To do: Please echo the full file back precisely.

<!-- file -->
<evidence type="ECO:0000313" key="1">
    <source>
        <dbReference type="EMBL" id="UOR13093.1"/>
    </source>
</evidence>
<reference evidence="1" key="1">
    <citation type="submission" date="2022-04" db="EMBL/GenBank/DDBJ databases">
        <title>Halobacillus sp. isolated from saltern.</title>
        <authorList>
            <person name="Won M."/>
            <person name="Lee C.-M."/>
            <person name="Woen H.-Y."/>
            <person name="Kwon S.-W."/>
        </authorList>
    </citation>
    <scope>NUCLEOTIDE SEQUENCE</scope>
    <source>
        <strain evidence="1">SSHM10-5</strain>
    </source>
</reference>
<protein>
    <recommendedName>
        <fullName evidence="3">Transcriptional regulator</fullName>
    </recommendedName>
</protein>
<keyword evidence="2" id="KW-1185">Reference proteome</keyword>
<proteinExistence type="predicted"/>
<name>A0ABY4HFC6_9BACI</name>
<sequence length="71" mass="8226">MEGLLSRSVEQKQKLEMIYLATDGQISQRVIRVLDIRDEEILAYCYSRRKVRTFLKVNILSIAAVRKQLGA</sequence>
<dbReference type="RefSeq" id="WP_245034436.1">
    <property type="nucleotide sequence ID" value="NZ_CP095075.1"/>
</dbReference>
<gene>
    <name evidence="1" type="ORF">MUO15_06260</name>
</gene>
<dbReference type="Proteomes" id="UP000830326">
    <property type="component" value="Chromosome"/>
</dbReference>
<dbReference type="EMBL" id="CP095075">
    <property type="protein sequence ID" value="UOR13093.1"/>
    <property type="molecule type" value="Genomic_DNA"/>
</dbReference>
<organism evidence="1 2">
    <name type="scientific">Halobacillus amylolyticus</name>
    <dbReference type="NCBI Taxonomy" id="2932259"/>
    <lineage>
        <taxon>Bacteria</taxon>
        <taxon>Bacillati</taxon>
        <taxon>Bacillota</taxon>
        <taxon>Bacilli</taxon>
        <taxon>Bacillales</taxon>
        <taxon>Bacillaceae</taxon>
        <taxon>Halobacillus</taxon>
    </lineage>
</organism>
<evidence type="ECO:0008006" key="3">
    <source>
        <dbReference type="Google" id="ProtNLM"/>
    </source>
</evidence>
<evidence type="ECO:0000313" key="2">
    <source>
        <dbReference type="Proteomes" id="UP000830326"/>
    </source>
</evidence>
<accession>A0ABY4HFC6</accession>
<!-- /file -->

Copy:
<evidence type="ECO:0000313" key="1">
    <source>
        <dbReference type="EMBL" id="UOR13093.1"/>
    </source>
</evidence>
<reference evidence="1" key="1">
    <citation type="submission" date="2022-04" db="EMBL/GenBank/DDBJ databases">
        <title>Halobacillus sp. isolated from saltern.</title>
        <authorList>
            <person name="Won M."/>
            <person name="Lee C.-M."/>
            <person name="Woen H.-Y."/>
            <person name="Kwon S.-W."/>
        </authorList>
    </citation>
    <scope>NUCLEOTIDE SEQUENCE</scope>
    <source>
        <strain evidence="1">SSHM10-5</strain>
    </source>
</reference>
<protein>
    <recommendedName>
        <fullName evidence="3">Transcriptional regulator</fullName>
    </recommendedName>
</protein>
<keyword evidence="2" id="KW-1185">Reference proteome</keyword>
<proteinExistence type="predicted"/>
<name>A0ABY4HFC6_9BACI</name>
<sequence length="71" mass="8226">MEGLLSRSVEQKQKLEMIYLATDGQISQRVIRVLDIRDEEILAYCYSRRKVRTFLKVNILSIAAVRKQLGA</sequence>
<dbReference type="RefSeq" id="WP_245034436.1">
    <property type="nucleotide sequence ID" value="NZ_CP095075.1"/>
</dbReference>
<gene>
    <name evidence="1" type="ORF">MUO15_06260</name>
</gene>
<dbReference type="Proteomes" id="UP000830326">
    <property type="component" value="Chromosome"/>
</dbReference>
<dbReference type="EMBL" id="CP095075">
    <property type="protein sequence ID" value="UOR13093.1"/>
    <property type="molecule type" value="Genomic_DNA"/>
</dbReference>
<organism evidence="1 2">
    <name type="scientific">Halobacillus amylolyticus</name>
    <dbReference type="NCBI Taxonomy" id="2932259"/>
    <lineage>
        <taxon>Bacteria</taxon>
        <taxon>Bacillati</taxon>
        <taxon>Bacillota</taxon>
        <taxon>Bacilli</taxon>
        <taxon>Bacillales</taxon>
        <taxon>Bacillaceae</taxon>
        <taxon>Halobacillus</taxon>
    </lineage>
</organism>
<evidence type="ECO:0008006" key="3">
    <source>
        <dbReference type="Google" id="ProtNLM"/>
    </source>
</evidence>
<evidence type="ECO:0000313" key="2">
    <source>
        <dbReference type="Proteomes" id="UP000830326"/>
    </source>
</evidence>
<accession>A0ABY4HFC6</accession>